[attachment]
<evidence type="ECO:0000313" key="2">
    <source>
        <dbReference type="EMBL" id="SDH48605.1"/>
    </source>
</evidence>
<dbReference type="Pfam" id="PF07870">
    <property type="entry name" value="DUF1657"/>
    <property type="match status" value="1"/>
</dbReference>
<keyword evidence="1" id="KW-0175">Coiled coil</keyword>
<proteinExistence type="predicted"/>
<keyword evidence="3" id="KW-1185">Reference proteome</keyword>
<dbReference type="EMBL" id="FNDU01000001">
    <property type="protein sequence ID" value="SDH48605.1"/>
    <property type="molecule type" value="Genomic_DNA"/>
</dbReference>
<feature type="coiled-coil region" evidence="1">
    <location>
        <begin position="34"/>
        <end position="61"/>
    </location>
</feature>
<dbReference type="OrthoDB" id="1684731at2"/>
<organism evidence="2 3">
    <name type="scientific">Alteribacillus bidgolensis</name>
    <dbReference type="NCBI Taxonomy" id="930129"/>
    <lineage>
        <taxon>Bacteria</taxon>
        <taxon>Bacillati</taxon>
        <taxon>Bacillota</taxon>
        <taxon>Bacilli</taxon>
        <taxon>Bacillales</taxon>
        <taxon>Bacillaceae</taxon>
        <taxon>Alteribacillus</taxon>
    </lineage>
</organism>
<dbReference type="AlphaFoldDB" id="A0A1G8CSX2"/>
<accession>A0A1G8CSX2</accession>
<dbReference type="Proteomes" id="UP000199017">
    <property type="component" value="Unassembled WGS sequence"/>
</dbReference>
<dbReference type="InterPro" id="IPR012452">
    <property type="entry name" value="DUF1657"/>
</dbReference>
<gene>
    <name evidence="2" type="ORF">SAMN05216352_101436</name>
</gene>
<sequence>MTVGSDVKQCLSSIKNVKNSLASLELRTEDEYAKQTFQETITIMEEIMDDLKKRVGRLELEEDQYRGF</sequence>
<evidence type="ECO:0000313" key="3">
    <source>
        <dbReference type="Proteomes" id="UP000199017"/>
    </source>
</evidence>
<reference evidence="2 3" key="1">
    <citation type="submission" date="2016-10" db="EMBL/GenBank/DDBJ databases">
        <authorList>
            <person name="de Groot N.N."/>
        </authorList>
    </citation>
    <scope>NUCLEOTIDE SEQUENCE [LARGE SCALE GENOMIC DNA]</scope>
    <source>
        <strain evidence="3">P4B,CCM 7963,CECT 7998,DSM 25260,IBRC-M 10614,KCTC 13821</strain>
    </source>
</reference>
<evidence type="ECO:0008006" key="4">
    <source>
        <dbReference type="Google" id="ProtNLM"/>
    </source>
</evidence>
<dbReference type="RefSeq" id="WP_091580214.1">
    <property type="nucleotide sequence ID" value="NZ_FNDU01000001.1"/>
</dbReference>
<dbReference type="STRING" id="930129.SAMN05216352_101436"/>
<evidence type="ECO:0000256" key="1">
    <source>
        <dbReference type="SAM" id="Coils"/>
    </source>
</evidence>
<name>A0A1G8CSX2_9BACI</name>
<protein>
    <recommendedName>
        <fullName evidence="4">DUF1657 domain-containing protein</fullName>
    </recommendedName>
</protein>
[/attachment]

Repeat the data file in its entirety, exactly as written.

<evidence type="ECO:0000313" key="2">
    <source>
        <dbReference type="EMBL" id="SDH48605.1"/>
    </source>
</evidence>
<dbReference type="Pfam" id="PF07870">
    <property type="entry name" value="DUF1657"/>
    <property type="match status" value="1"/>
</dbReference>
<keyword evidence="1" id="KW-0175">Coiled coil</keyword>
<proteinExistence type="predicted"/>
<keyword evidence="3" id="KW-1185">Reference proteome</keyword>
<dbReference type="EMBL" id="FNDU01000001">
    <property type="protein sequence ID" value="SDH48605.1"/>
    <property type="molecule type" value="Genomic_DNA"/>
</dbReference>
<feature type="coiled-coil region" evidence="1">
    <location>
        <begin position="34"/>
        <end position="61"/>
    </location>
</feature>
<dbReference type="OrthoDB" id="1684731at2"/>
<organism evidence="2 3">
    <name type="scientific">Alteribacillus bidgolensis</name>
    <dbReference type="NCBI Taxonomy" id="930129"/>
    <lineage>
        <taxon>Bacteria</taxon>
        <taxon>Bacillati</taxon>
        <taxon>Bacillota</taxon>
        <taxon>Bacilli</taxon>
        <taxon>Bacillales</taxon>
        <taxon>Bacillaceae</taxon>
        <taxon>Alteribacillus</taxon>
    </lineage>
</organism>
<dbReference type="AlphaFoldDB" id="A0A1G8CSX2"/>
<accession>A0A1G8CSX2</accession>
<dbReference type="Proteomes" id="UP000199017">
    <property type="component" value="Unassembled WGS sequence"/>
</dbReference>
<dbReference type="InterPro" id="IPR012452">
    <property type="entry name" value="DUF1657"/>
</dbReference>
<gene>
    <name evidence="2" type="ORF">SAMN05216352_101436</name>
</gene>
<sequence>MTVGSDVKQCLSSIKNVKNSLASLELRTEDEYAKQTFQETITIMEEIMDDLKKRVGRLELEEDQYRGF</sequence>
<evidence type="ECO:0000313" key="3">
    <source>
        <dbReference type="Proteomes" id="UP000199017"/>
    </source>
</evidence>
<reference evidence="2 3" key="1">
    <citation type="submission" date="2016-10" db="EMBL/GenBank/DDBJ databases">
        <authorList>
            <person name="de Groot N.N."/>
        </authorList>
    </citation>
    <scope>NUCLEOTIDE SEQUENCE [LARGE SCALE GENOMIC DNA]</scope>
    <source>
        <strain evidence="3">P4B,CCM 7963,CECT 7998,DSM 25260,IBRC-M 10614,KCTC 13821</strain>
    </source>
</reference>
<evidence type="ECO:0008006" key="4">
    <source>
        <dbReference type="Google" id="ProtNLM"/>
    </source>
</evidence>
<dbReference type="RefSeq" id="WP_091580214.1">
    <property type="nucleotide sequence ID" value="NZ_FNDU01000001.1"/>
</dbReference>
<dbReference type="STRING" id="930129.SAMN05216352_101436"/>
<evidence type="ECO:0000256" key="1">
    <source>
        <dbReference type="SAM" id="Coils"/>
    </source>
</evidence>
<name>A0A1G8CSX2_9BACI</name>
<protein>
    <recommendedName>
        <fullName evidence="4">DUF1657 domain-containing protein</fullName>
    </recommendedName>
</protein>